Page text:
Microsoft finally let us know what’s going on with the next Windows Update, code-named 19H2. And it seems the update will be relatively minor, more of a service pack than anything else. New features may even be off by default.
After the release of Windows 10 May 2019 Update, previously known as 19H1, Microsoft took an unusual step. It skipped past the usual next update (19H2) and pushed Windows Insider testers straight to Windows 10 20H1, next year’s update.
That left everyone in the dark about what was going on with 19H2 (usually an October update). The typical sequence had been to start testing the “xxH2” update soon after xxH1 releases, and then begin finalizing the update in September of each year. The goal is an October release (barring issues). So moving Windows Insider testers past the update was surprising.
Now Microsoft is explaining what the plan is. The company released the first 19H2 update to Windows Insiders on the Slow Ring. And in a blog post, Microsoft said that 19H2 would have “a scoped set of features for select performance improvements, enterprise features and quality enhancements.”
The company goes on to explain that even the release of this update will look different, it will behave more like a Cumulative update instead of a large feature update. All in all, it seems 19H2 is shaping out to be something more of a service pack for the May 2019 Update than the late year feature update we’ve seen in the past. What we don’t know is if this will be the new norm. [The Verge]
In Other News:
- A Chinese Smarthome platform is actively leaking passwords: SmartMate, a smarthome management platform, misconfigured a backend server two weeks ago, making it accessible to the public. The server contains IP addresses, user names, passwords, and even reset password info. And while the passwords are hashed using MD5, they’re unsalted. That means the password encryption is easy to crack. Bad form all around. [ZDNet]
- PlayStation Vue live streaming prices are increasing: PlayStation Vue is a terribly named live tv streaming service from Sony, similar to SlingTV (and not a gaming service as the name suggests). The company announced yesterday it will raise all of its prices by $5, meaning its cheapest plan is now $50 a month, and the most expensive plan will set you back $85 a month. Boy that’s so much better than dropping cable, right? [TechCrunch]
- Samsung’s Unpacked Event scheduled for August 7th: Samsung is sending out invites for a product launch event it calls “Unpacked.” The invites heavily feature a black stylus, suggesting we’ll be hearing about the next Galaxy Note. Hopefully, this phone doesn’t try to fold… [CNET]
- Amazon Alexa’s skills will soon work together: Currently, if you want to move from one Alexa skill to another (say a movie theater booking to a restaurant reservation skill), you’ll have to ask for the new skill explicitly and repeat information (times, location, etc.). Amazon’s new skill connections feature aims to solve that by letting some skills work together and hand over information. Sounds useful. [TechRadar]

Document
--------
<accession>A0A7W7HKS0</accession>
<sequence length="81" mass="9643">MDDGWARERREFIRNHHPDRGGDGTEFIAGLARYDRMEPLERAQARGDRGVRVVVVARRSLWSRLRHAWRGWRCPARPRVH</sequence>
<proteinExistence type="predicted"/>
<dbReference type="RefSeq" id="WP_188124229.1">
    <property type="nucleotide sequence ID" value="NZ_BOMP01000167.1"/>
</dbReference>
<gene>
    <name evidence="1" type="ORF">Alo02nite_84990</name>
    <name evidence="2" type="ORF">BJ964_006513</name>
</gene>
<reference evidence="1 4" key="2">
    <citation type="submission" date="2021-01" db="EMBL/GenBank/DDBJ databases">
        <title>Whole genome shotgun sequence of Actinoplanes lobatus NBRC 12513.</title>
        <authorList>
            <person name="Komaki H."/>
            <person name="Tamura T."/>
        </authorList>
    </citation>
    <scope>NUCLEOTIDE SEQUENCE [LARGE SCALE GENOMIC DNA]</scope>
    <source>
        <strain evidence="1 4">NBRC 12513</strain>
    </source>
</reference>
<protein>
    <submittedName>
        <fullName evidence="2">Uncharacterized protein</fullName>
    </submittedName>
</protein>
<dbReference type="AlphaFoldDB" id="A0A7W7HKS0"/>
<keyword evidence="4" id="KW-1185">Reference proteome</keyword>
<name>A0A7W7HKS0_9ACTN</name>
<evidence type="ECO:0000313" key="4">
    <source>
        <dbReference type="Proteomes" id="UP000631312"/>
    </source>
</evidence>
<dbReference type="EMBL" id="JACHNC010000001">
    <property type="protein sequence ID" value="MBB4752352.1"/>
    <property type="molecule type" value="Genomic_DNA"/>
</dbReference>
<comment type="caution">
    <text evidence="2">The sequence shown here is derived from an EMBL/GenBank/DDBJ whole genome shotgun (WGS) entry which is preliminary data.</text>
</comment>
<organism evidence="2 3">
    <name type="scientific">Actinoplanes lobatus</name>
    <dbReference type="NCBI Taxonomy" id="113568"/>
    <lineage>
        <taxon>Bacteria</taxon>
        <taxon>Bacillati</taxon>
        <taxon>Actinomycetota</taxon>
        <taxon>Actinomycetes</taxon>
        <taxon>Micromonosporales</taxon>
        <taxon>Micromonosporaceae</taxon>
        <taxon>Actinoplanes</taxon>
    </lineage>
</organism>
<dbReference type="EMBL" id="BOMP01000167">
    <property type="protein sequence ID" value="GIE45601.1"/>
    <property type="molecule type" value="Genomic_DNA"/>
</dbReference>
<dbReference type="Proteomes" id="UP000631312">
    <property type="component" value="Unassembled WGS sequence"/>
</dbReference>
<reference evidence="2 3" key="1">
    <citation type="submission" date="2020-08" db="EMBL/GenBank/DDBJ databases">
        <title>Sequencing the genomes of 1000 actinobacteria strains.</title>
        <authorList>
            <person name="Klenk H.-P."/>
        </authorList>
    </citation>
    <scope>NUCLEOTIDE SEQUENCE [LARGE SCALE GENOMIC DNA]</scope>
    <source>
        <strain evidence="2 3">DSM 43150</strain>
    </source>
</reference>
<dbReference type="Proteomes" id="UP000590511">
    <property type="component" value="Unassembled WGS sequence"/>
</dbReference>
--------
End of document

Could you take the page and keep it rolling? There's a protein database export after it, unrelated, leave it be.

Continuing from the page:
- Windows Phone 8 won’t update apps anymore: If you’re still using Windows Phone 8 or Windows Phone 8.1, you really should stop. Starting today, Microsoft will not push app updates to these two mobile operating systems. Any updates Windows Phone Developers release for their apps will only push to Window 10 mobile. [Windows Central]
- Google seems to have cut off the Pixel C from updates: Google only guarantees 18 months of updates for Pixel devices, and it seems the Pixel C tablet has hit that mark. As 9to5Google points out, the Pixel missed the last round of updates, and its 2015 release date puts in the right timeframe for a cutoff. You could try moving your tablet to LineageOS, but that’s behind in updates as well. [9to5Google]
- Ryuk Malware continues its reign of terror and ransom: Georgia’s Judicial Council and Administrative Office of the Courts is the latest in a long line of victims to Ryuk malware. The infection encrypted essential data and seems to have taken the court’s website offline. Representatives at Emisoft, an antivirus company, tells us they can decrypt computers infected with Ryuk about three to five perceent of the time. It’s a long shot, but it may be worth trying as opposed to paying the perpetrators ransom, which would encourage them to keep going. [Ars Technica]
A solar eclipse is coming, but unless you happen to live in Chile or Argentina, chances are you can’t see the total eclipse in person.
That’s OK, NASA has you covered with the next best thing. The Space Agency will livestream the eclipse today. You can choose from three different streams, one without any audio, one with commentary in English, and one in Spanish. The streams start at 3 PM Eastern Time (7 PM UTC), with commentary beginning an hour into the stream.